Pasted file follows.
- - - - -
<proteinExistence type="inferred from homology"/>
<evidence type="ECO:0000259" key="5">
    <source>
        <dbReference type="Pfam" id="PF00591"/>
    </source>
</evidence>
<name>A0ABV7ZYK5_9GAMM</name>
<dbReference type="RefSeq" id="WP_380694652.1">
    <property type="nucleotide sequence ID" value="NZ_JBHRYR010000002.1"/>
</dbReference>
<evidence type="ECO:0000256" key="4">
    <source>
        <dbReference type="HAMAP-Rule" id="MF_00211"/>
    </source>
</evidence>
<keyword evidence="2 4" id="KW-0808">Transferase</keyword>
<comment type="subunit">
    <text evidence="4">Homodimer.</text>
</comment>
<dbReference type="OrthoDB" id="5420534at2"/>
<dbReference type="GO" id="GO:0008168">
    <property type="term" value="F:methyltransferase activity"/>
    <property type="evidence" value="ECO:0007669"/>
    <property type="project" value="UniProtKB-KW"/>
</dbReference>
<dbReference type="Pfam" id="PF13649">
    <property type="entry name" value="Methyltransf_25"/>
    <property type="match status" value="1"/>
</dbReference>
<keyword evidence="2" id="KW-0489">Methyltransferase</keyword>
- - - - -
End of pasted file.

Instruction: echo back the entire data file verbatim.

<proteinExistence type="inferred from homology"/>
<evidence type="ECO:0000259" key="5">
    <source>
        <dbReference type="Pfam" id="PF00591"/>
    </source>
</evidence>
<name>A0ABV7ZYK5_9GAMM</name>
<dbReference type="RefSeq" id="WP_380694652.1">
    <property type="nucleotide sequence ID" value="NZ_JBHRYR010000002.1"/>
</dbReference>
<evidence type="ECO:0000256" key="4">
    <source>
        <dbReference type="HAMAP-Rule" id="MF_00211"/>
    </source>
</evidence>
<keyword evidence="2 4" id="KW-0808">Transferase</keyword>
<comment type="subunit">
    <text evidence="4">Homodimer.</text>
</comment>
<dbReference type="OrthoDB" id="5420534at2"/>
<dbReference type="GO" id="GO:0008168">
    <property type="term" value="F:methyltransferase activity"/>
    <property type="evidence" value="ECO:0007669"/>
    <property type="project" value="UniProtKB-KW"/>
</dbReference>
<dbReference type="Pfam" id="PF13649">
    <property type="entry name" value="Methyltransf_25"/>
    <property type="match status" value="1"/>
</dbReference>
<keyword evidence="2" id="KW-0489">Methyltransferase</keyword>